Brussels, 04 Oct 2006
REPORT on a Community Action Plan on the Protection and Welfare of Animals 2006-2010
EXPLANATORY STATEMENT Introduction
It is the aim of all policy on the protection and welfare of animals (hereinafter referred to as animal protection) to treat animals as fellow creatures, taking account of their specific needs. The so-called five freedoms, which include, for example, keeping animals in conditions appropriate to the respective species, providing them with adequate feed and drinking water and preventing pain, injury and disease, provide a basis for current animal protection policy.
An integrated animal protection policy must, in addition to the protection of livestock, also cover wild animals, domestic animals and other animals entrusted to the care of humans.
In recent years, the European Community and its Member States and the Council of Europe have continuously extended their animal protection legislation and stepped up research efforts in this area. At Community level, minimum standards have been laid down for animal testing and for breeding, farming, transport and slaughter of livestock as well as detailed rules on calves, pigs and laying hens. A Council decision on the Commission proposal on minimum rules for the protection of chickens kept for meat production ( COM(2005) 0221 ), which was already approved by the European Parliament in principle in February 2006 (A6-0017/2006), is still awaited.
Not least on the basis of the Protocol on animal protection annexed to the Amsterdam Treaty, which requires the Community to pay regard to animal protection when formulating and implementing relevant policies, Europe has developed a very high level of animal protection, which compares very well at the international level. Hand-in-hand with efforts at state level, business and the research sector have also significantly stepped up their efforts to protect animals in connection with the use of animals for scientific purposes. There have been significant improvements in recent years in the keeping of animals for scientific research purposes. In addition, the research sector and business have developed a large number of alternatives to animal testing in order to translate the 3Rs principle into practice.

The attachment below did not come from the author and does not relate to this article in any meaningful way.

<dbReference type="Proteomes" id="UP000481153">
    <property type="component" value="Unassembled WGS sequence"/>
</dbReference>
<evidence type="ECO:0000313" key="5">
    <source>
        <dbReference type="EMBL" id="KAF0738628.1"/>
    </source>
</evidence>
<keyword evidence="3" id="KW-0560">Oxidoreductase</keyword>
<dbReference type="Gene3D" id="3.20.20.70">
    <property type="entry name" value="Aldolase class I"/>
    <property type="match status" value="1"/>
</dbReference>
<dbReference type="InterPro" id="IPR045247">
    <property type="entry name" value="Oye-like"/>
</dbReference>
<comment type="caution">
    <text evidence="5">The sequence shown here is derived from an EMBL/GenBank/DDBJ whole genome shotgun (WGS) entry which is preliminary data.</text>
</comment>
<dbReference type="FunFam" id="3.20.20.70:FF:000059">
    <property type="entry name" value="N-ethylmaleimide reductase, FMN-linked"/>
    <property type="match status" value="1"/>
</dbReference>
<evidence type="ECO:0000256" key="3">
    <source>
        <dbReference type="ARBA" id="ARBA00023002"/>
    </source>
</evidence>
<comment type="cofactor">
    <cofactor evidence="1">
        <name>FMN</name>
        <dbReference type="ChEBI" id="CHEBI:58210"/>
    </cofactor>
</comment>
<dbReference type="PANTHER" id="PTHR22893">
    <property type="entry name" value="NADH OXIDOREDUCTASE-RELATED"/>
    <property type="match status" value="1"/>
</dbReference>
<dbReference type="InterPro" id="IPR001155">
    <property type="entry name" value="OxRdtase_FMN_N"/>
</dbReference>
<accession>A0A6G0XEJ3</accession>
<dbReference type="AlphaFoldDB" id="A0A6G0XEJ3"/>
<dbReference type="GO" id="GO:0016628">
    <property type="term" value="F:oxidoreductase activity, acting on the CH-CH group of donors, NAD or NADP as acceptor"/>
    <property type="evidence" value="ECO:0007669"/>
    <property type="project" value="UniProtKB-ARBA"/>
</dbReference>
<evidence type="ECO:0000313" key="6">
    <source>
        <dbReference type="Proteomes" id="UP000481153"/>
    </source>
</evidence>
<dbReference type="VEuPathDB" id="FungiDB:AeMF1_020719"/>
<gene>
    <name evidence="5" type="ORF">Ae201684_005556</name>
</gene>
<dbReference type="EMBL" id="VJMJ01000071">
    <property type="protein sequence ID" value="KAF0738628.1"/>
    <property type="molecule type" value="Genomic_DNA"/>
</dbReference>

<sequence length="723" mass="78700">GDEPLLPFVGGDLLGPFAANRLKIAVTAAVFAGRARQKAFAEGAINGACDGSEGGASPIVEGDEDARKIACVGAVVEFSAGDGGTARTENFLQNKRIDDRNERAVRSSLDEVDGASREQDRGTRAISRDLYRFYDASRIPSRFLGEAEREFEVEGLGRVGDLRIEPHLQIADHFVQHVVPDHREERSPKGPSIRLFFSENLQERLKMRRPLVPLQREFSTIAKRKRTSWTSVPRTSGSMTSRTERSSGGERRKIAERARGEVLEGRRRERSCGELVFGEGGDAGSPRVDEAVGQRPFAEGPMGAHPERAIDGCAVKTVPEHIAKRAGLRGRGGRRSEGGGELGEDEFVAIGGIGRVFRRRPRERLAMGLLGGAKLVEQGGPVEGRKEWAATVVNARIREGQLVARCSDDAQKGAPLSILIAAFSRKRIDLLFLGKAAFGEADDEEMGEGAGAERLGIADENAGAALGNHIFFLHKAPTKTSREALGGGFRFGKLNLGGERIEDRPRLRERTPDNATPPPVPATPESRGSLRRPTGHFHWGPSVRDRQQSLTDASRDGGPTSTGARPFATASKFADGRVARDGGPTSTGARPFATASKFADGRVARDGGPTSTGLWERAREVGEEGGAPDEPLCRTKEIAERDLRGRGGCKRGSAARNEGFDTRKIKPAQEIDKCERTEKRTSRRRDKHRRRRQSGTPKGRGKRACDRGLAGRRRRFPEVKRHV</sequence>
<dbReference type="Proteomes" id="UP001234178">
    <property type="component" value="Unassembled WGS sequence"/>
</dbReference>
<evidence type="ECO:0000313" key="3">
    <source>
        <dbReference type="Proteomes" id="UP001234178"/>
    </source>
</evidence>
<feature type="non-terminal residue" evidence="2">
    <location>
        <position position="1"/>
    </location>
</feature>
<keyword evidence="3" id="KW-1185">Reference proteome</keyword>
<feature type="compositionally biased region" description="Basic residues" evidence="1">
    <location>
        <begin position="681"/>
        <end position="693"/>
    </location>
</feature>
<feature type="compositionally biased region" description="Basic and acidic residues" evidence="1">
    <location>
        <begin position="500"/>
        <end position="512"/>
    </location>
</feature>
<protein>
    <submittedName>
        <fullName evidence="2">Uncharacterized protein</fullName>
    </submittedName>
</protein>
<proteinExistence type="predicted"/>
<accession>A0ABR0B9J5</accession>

In the area of food production and food trade, there are different animal protection-related certification and labelling systems, which in some cases guarantee a level of animal protection significantly higher than the legally required minimum protection.
New techniques and methods or intensive animal farming are not detrimental per se, but can also create new opportunities for improving animal protection.
Scientific developments, changes in techniques and methods and new knowledge about the behaviour and needs of animals mean that the context within which animal protection policy is conducted is constantly changing. The Community's policy in this area is required to continually take account of these new requirements.
At the international level, initial efforts are being made to strengthen animal protection, for example within the framework of the OIE (World Organisation for Animal Health). However, these efforts are nowhere near sufficient. To date, for example, virtually no rules have been laid down within the WTO (World Trade Organization). International discussions on avoiding or reducing animal testing in connection with product authorisation have so far not achieved the desired success.
Animal protection can entail costs. Consumers expect the Community to implement high animal protection standards, but, because of ignorance or lack of confidence in the implementation of existing standards, are still all too rarely prepared to bear the additional costs.